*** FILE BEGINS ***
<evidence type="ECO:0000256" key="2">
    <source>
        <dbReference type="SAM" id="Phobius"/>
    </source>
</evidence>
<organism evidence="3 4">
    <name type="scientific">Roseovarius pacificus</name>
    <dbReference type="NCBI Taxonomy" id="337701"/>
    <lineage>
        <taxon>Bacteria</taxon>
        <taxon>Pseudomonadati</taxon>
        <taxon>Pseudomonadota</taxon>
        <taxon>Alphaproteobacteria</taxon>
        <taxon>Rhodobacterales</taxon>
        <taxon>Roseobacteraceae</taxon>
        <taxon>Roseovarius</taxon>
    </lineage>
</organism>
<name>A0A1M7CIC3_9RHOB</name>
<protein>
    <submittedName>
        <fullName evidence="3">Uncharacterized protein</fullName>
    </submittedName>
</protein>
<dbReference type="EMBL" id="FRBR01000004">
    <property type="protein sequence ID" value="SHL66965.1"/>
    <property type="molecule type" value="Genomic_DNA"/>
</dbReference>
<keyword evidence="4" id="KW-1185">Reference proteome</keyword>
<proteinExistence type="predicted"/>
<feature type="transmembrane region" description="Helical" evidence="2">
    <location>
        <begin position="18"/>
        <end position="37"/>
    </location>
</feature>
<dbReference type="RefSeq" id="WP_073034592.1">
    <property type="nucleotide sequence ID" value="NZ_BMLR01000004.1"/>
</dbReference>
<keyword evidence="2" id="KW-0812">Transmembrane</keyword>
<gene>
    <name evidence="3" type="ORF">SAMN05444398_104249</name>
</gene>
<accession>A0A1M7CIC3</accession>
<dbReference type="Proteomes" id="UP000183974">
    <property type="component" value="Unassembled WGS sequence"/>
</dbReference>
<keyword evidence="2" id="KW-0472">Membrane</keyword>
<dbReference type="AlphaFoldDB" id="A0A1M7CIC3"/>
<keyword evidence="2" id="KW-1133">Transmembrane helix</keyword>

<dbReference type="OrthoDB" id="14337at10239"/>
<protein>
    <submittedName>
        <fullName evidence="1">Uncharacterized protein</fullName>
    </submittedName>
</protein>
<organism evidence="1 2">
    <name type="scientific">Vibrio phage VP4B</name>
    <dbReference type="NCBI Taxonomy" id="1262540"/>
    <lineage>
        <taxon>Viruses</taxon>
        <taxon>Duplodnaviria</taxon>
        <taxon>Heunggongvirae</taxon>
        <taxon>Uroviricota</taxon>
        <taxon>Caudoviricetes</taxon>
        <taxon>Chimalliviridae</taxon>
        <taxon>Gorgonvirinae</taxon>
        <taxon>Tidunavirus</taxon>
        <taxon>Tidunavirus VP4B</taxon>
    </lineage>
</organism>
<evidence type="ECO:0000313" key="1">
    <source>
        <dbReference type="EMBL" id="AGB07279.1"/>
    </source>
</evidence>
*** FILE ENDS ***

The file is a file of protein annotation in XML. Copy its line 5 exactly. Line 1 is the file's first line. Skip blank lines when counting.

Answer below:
</evidence>